When I teach these workshops, I introduce students to the French translation of paying attention: faire attention, or “making” attention. It suggests that attention is not something to be bought or sold, but something to craft. This is a concept that could benefit anyone who considers adjusting school, work, or entertainment plans to accommodate the supposedly shorter attention spans of digital life.”

Image source here.


Remembering Dr. Joe Gold

Retired English professor Joseph Gold died on January 13 at the age of 84.

Born in London, England, Gold joined the University of Waterloo in September 1970 after ten years at the University of Manitoba. He chaired the English department from 1970 to 1973.

Recognized as a leading world authority on the work of Charles Dickens, Gold’s research also focused on bibliotherapy – “that is, the use of literature as a psychotherapeutic agent and in the normal developmental stages of personal growth.”

In September 1972, his book The Stature of Dickens: A Centenary Bibliography became the 500,000th item added to the University of Waterloo Library’s catalogue.

In 1978 he was elected the president of the Temple Shalom Reform Congregation of Waterloo.

He also served on a number of departmental committees.

Gold retired from the University in January 1994.

An award in his name, The Joseph Gold Award for teaching English was established in 1996 as part of the Waterloo Regional English awards, given out to a teacher who demonstrated leadership, creativity and enthusiasm in teaching English.

In addition to his work as a professor of literature, with books published on Faulkner and Dickens, Gold was also a clinical member of the American Association of Marriage and Family Therapists and wrote several books on the role of literature in human relations, including Read for your Life (1990) and The Story Species (2002).

“Reading fiction is not just entertainment,” Gold once said. “It changes people’s lives, how they think and feel and act.”

A memorial service will be held at 3:00 p.m. on Saturday, January 20 at Temple Shalom on Beechwood Drive in Waterloo followed by a Kiddush, memory-sharing and stories.

From the UWaterloo Daily Bulletin

11 Encounters with Mennonite Fiction

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If you have taken a course in Mennonite writing at UWaterloo, it might have been taught by Hildi Froese Tiessen, now Professor Emerita, and editor of the forthcoming 11 Encounters with Mennonite Fiction (Mennonite Literary Society, 2017). You are invited to attend a launch for the book on Thursday, December 7th, at Conrad Grebel at UWaterloo in the Schlegel Community Education Room. Also being launched is Silentium: And Other Reflections on Memory, Sorrow, Place, and the Sacred, by Connie T. Braun.



Dr. Neil C. Hultin passes

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Unfortunately, we are announcing the passing of Dr. Neil C. Hultin, who spent many productive years in the English Department at UWaterloo.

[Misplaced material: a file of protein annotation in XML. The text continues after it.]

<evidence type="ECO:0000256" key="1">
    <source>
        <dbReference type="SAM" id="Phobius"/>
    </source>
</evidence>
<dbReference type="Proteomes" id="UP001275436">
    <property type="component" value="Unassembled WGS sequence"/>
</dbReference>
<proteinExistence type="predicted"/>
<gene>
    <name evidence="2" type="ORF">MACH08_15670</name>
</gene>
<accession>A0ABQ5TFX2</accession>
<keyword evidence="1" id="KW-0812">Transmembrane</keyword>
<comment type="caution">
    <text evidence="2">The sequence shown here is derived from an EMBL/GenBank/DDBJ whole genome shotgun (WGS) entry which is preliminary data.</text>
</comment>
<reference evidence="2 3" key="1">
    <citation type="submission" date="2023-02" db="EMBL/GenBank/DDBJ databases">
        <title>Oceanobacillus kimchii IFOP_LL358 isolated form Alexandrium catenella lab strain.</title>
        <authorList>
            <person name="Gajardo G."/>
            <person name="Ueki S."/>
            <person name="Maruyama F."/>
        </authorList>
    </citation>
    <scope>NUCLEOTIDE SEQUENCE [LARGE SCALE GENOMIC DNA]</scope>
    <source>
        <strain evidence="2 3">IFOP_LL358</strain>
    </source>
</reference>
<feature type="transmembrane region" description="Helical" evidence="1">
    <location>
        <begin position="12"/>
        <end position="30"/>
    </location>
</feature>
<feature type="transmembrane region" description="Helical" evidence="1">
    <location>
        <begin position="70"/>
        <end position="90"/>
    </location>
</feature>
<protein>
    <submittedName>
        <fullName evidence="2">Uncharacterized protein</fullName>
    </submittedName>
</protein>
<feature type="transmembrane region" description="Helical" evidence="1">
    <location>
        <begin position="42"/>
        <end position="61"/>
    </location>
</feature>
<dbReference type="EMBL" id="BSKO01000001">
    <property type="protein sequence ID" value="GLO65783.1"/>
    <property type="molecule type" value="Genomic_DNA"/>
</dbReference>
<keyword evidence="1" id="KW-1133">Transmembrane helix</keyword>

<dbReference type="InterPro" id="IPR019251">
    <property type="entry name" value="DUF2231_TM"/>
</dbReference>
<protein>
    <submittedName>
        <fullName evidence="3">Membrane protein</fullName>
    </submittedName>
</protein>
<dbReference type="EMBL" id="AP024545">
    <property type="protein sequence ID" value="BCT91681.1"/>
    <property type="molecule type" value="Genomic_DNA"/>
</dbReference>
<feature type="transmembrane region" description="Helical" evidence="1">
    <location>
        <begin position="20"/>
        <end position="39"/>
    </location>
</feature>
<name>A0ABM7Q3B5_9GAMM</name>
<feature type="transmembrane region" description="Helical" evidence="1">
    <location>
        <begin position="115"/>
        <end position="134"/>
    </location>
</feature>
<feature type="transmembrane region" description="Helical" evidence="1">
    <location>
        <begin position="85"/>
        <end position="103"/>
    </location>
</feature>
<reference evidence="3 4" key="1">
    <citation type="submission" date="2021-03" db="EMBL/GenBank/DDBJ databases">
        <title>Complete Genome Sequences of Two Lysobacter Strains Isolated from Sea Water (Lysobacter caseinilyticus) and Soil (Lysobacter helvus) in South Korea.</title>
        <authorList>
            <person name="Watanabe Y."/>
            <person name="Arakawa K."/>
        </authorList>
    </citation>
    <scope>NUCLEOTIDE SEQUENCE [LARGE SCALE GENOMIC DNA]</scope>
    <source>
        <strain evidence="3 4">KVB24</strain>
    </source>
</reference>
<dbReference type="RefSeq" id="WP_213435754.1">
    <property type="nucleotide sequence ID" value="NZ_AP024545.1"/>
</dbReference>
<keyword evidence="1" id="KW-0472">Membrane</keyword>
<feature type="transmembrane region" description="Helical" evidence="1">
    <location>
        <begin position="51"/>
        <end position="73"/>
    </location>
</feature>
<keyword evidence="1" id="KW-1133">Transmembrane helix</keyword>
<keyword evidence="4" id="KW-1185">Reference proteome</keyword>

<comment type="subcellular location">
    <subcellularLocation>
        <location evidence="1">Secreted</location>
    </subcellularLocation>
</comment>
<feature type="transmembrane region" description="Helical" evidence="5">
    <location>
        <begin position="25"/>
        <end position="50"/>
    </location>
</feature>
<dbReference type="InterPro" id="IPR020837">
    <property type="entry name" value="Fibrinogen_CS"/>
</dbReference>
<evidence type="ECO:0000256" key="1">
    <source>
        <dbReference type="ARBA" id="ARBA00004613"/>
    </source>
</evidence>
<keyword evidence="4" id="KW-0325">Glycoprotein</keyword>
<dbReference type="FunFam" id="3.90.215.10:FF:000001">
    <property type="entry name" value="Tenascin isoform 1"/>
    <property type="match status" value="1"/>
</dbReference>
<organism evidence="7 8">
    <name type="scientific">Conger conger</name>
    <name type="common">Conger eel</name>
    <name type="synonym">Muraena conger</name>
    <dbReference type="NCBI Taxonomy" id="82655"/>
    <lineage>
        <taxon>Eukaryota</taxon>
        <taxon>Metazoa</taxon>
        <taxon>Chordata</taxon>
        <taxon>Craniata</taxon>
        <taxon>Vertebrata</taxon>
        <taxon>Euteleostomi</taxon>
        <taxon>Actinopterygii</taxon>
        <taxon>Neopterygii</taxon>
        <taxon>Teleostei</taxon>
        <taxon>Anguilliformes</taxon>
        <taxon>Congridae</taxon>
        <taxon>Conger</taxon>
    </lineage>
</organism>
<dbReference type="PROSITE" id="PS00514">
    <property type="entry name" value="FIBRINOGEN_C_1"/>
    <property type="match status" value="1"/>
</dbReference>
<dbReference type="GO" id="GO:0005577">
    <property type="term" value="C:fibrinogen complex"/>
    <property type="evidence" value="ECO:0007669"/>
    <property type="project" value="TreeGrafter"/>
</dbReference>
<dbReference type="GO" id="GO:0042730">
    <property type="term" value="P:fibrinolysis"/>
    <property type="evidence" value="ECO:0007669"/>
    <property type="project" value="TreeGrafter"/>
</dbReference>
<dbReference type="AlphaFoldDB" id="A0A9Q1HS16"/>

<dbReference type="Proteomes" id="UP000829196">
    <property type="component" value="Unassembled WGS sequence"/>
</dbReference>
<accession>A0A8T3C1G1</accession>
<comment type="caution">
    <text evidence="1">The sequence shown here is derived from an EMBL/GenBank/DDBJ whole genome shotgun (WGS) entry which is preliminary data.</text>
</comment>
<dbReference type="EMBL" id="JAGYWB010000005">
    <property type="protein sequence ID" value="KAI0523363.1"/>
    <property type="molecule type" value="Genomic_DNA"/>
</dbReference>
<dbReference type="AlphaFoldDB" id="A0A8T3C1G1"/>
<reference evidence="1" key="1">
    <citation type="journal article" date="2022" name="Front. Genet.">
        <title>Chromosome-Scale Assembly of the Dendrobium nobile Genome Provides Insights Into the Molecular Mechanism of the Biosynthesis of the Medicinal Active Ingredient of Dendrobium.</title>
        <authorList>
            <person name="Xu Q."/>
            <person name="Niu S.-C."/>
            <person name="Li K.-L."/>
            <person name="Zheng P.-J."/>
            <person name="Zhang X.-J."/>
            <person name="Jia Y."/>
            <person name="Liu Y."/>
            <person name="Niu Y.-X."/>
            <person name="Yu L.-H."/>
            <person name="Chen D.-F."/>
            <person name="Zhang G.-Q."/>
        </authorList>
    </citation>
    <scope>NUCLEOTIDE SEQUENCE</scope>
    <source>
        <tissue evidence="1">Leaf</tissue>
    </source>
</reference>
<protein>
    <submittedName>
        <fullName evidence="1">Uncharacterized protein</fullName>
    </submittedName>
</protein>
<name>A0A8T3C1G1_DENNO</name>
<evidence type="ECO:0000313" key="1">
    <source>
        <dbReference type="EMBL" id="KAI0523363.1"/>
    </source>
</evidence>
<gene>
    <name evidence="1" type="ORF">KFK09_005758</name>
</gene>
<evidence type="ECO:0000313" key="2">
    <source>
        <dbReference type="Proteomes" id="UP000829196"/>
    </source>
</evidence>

HULTIN, Neil C. 1934 – 2017 Neil Hultin, a longtime professor in the Department of English at the University of Waterloo, passed away on November 21, 2017 after a brief illness. For the last two years he resided at the Columbia Forest Long Term Care Home in Waterloo. He is survived by his wife Beryl, their children Philip, Geoffrey and Karen, and grandchildren Aidan, Cameron, Ethan, Michael, David, Sarah and Benjamin. Neil was born in Kenmare, North Dakota, the youngest child of Clarence Philip Hultin and Edith Eleanor Johnson Hultin. Neil’s brother Carmen Philip (“Buddy”) and sister Eileen were already teenagers when he was born. Neil’s father died quite young in 1937, as a consequence of being gassed during WW1, leaving Edith to raise the family single-handedly through the last years of the Depression. Neil’s brother left home to serve in the US Army Air Force during WW2, and his sister married. Edith and Neil lived in a tiny apartment above a shoe store in Minot, N.D. through the 1940s, although Neil spent summers in Donnybrook, N.D. on a relative’s farm. He never forgot his North Dakota roots even though his life took him far from where he started. Neil discovered strong intellectual interests in school, which led him to pursue post-secondary education, the first of his family to do so. He obtained a B.A. from Concordia College in Moorhead, Minnesota in 1955, and the following year he married Beryl Helen Juhala. Together, they moved to Chicago where Neil earned an M.A., and then to Baltimore where he studied at Johns Hopkins University to obtain the PhD. His decision to pursue an academic career led to a brief teaching appointment at the University of Arizona, but the offer of a tenure-stream assistant professorship at the University of Western Ontario induced him to move the family to Canada in 1963. In 1969 he relocated to the University of Waterloo, where he remained in the English Department until his retirement. His scholarly focus expanded and changed over the years from his initial interest in Medieval English literature, to include linguistics, folktales and fairytales, folk medicine, and the activities of various 18th and 19th Century British intellectuals. Neil also maintained a deep interest in theology and religions. Books on these topics featured prominently in his library. He published several scholarly books, as well as articles in international academic journals. He was a popular teacher and mentor to both undergraduate and graduate students. At home, he welcomed and encouraged family discussions of history, current affairs, or philosophy around the breakfast table or late at night in front of the fireplace. Neil was a devoted husband and father. He valued home and family above all, and was happiest sitting in his house or garden with his family around him. He gave generously whenever friends, neighbours or family asked for his help, but rarely asked for anything himself. He was proud of everything his children and grandchildren did but humble about his own accomplishments. The family extends deepest gratitude to the staff at Columbia Forest for the love and support they gave to our father. We also are most grateful for the friendship and assistance given by Joe Brito of Aurora Home Care over the past two years. A Celebration of Life will be held in the Fireside Room of the Erb & Good Family Funeral Home , 171 King St. S., Waterloo on Saturday, November 25, 2017 from 10:30 a.m. to 12:30 p.m. In lieu of flowers, memorial donations to Parkinson Society Canada may be arranged by contacting the funeral home at or 519-745-8445.